It may well be that the Greek world provided the main source for its interpretation. C. H. Dodd argued that John’s adoption of the term deliberately reflects the ambiguity of the word in Judaism, employing a Greek philosophical term that captures both the immanent and the transcendent implications, all within a decidedly Christian framework (C. H. Dodd, The Interpretation of the Fourth Gospel Cambridge University Press, 1953). Other scholars develop Old Testament and Wisdom backgrounds.

They argue, moreover, that while the Hellenistic connotations are inevitable and useful for drawing the attention of a wide range of first-century audiences, these associations are secondary and in some respects incidental, since the Fourth Gospel’s employment of the term turns out to be quite contrary to a Hellenistic worldview, as well as in some ways quite distinct from previous Jewish uses. Leon Morris puts it this way:

“John could scarcely have used the Greek term without arousing in the minds of those who used the Greek language thought of something supremely great in the universe. But though he could not have been unmindful of the association aroused by the term, his thought does not arrive from the Greek background. His Gospel shows little trace of acquaintance with Greek philosophy and even less dependence on it. And the really important thing is that John, in his use of the Logos, is cutting clean across one of the fundamentals of Greek ideas.” (In Herman Ridderbos, The Gospel According to John (Grand Rapids: Eerdmans, 1987).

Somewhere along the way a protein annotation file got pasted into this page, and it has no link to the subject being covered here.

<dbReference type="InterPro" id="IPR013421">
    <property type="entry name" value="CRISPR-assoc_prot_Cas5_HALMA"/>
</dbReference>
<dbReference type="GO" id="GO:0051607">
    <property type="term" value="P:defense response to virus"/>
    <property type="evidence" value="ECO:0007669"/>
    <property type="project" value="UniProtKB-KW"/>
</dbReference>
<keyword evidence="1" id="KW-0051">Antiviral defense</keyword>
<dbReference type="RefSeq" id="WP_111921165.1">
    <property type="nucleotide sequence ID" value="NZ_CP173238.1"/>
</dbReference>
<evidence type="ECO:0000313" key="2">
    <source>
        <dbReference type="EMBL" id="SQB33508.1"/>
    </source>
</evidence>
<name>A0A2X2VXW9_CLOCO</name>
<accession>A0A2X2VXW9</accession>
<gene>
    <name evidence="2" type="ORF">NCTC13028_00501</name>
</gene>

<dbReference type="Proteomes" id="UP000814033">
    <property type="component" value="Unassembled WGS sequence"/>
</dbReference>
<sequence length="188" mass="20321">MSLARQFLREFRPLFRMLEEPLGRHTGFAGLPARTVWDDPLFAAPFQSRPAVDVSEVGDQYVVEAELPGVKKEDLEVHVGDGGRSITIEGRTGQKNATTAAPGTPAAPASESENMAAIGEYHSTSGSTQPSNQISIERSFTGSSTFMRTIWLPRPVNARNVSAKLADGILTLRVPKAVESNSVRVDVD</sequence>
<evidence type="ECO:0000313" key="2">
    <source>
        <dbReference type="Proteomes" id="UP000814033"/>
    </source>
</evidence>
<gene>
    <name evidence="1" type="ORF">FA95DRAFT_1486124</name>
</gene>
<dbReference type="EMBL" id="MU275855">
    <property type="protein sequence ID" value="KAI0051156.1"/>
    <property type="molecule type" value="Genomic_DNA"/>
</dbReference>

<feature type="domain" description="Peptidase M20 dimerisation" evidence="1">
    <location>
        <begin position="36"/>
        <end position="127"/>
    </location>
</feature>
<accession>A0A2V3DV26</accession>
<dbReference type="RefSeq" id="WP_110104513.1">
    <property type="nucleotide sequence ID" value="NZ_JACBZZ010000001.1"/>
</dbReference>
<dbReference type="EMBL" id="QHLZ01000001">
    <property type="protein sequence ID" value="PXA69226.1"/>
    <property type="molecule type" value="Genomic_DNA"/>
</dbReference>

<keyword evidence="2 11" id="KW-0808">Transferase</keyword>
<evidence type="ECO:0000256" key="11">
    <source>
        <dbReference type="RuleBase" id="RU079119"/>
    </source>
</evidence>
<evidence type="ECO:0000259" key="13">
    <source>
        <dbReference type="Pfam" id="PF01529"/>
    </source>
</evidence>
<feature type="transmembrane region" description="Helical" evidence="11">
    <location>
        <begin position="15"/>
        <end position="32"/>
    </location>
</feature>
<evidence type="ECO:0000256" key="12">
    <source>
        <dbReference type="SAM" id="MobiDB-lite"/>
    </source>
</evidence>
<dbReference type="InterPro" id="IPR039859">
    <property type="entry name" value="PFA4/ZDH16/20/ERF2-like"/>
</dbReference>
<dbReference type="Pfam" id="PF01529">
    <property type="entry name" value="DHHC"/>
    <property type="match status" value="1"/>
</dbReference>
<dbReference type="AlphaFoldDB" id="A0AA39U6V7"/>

Beasley-Murray agrees, and sees Johannine usage as indicative of the Evangelist’s acumen in communicating the Gospel and its distinctive message within the philosophical and cultural context of his time:

“The remarkable feature of this presentation is that it employs categories universally known, possessing universal appeal, which would attract and have attracted alike Jews, Christians, pagans, Hellenists and Orientals in their varied cultures, followers of ancient and modem religions, philosophers and people of humble status who were seekers after God.” (George Beasley-Murray, John, World Biblical Commentary, Thomas Nelson, 1999)

 

A dozen pagan rites, including the most powerful, that of Mythranism, repeat this story over and over again before Christianity ever became a dream in man’s mind.

Mythranism – by which I presume the author means Mithraism – does not repeat the story, it’s quite different. Also, Mithraism in Rome borrowed a number of motifs from Christian iconography – there’s no evidence elsewhere – and that Christianity is a derivative of Mithraism is a meme that has been shown to be false.

 

It must be understood, without question, that Christianity today is not the church that Jesus founded, nor is it based on the principles that he taught. What proof do we have? Are Jesus’ own words enough?